A learning objective describes the intended outcome of the training session expressed in terms of an increase in knowledge, skills or desired behaviour. Establishing clear learning objectives is an important part of the training needs analysis process. It also helps provides the basis for the evaluation of the training.
To write clear learning objectives, it helps to think about where learners are now and where they need to be to perform effectively in their current or future roles.
The gap between where learners are now and where they need to be provides the basis for learning objectives. They should be defined in terms of the results of the training rather than what happens in the training environment. The diagrams in the handout Writing clear learning objectives help to illustrate this.
Objectives provide a benchmark against which the effectiveness of the training can be measured. It becomes difficult to evaluate the overall effectiveness of the training session without having first defined what needs to be achieved. Objectives need to be clear and concise. A vague objective will confuse course participants and not allow for effective evaluation of the learning.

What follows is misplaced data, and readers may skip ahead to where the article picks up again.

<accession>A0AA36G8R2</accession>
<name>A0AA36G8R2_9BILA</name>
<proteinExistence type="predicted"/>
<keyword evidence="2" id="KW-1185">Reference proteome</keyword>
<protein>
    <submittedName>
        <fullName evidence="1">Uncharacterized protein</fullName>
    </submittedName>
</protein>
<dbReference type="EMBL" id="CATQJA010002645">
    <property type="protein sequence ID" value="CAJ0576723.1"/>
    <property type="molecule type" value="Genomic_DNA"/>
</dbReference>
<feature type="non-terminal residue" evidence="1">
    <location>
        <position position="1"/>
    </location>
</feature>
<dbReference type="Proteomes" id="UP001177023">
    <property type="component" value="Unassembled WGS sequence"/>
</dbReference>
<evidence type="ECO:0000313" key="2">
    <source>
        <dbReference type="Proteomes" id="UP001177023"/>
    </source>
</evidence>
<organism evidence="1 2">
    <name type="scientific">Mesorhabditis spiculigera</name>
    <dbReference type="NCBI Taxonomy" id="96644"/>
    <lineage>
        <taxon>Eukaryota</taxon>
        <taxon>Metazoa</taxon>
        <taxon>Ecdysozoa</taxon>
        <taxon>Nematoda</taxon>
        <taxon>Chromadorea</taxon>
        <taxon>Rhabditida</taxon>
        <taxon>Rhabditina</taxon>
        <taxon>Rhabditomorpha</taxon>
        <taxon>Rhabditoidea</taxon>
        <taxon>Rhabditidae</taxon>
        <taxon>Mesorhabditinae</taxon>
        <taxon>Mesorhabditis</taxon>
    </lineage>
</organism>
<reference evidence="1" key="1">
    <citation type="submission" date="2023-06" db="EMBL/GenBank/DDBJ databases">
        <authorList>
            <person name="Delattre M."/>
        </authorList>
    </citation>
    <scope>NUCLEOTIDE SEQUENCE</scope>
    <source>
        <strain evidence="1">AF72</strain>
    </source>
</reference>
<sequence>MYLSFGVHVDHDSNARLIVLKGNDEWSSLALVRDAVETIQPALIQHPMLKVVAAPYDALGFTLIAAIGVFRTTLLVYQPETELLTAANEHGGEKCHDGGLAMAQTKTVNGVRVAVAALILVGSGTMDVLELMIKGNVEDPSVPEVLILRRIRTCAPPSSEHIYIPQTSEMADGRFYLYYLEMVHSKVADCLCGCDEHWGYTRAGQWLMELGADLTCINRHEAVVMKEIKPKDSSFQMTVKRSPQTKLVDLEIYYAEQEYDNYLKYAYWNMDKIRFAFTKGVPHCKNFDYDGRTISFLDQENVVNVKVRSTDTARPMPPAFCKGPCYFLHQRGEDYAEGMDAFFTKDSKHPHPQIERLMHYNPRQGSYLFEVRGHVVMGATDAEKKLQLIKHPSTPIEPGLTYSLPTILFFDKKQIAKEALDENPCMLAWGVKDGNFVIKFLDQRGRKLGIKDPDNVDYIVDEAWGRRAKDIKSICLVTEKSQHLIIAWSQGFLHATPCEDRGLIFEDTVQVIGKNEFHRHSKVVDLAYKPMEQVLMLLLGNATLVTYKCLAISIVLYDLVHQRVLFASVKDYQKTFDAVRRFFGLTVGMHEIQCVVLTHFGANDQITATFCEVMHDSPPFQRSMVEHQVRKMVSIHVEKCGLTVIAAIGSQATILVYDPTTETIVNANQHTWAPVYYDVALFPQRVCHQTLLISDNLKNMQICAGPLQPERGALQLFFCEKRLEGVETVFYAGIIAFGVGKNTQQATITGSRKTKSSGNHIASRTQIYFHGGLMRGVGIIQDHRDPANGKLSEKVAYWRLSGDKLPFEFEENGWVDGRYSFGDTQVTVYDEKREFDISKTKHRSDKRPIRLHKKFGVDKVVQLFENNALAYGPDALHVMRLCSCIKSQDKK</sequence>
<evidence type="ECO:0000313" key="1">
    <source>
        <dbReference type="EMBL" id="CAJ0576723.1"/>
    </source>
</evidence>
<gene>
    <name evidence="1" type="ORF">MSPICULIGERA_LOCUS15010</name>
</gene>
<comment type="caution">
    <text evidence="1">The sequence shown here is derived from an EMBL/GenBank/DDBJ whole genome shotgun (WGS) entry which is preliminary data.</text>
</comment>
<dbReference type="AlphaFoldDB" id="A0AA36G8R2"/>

If the training involves a change the way in which something is done, it might require a change in approach or attitude. This aspect is more to do with motivation than the other two. Without good training, people can often remain reluctant to change.
To write a clear attitude or behaviour based objective you need to ask – ‘How will the learner demonstrate that their attitude is appropriate?’ or ‘What change in behaviour will the learner need demonstrate as a result of the training session?”
Key words to describe attitude include: appreciate, accept, help and support. Here are some examples of 'behavioural' based objectives:
Greets and acknowledges the customer when they arrive in the store.
Listens to the other persons opinion without interrupting during an appraisal.
Solicits feedback from others during a team briefing.
Responds empathetically when a team member has a problem.
Points to consider
Many course learning objectives are prefixed with the statement ‘by the end of this training session you will be able to…’. Very often these kinds of statements are unrealistic within the timeframe of the course. It may be more appropriate to say that people should be able to do something by the end of the training period, specifying that this includes a period of time to practice using the learning in the workplace.
Completing this process should help everyone to understand exactly what needs to be achieved by from any training. Having clear objectives also enables you to go on to evaluate the effectiveness of the training at the end of the training period checking whether or not the gap has been bridged.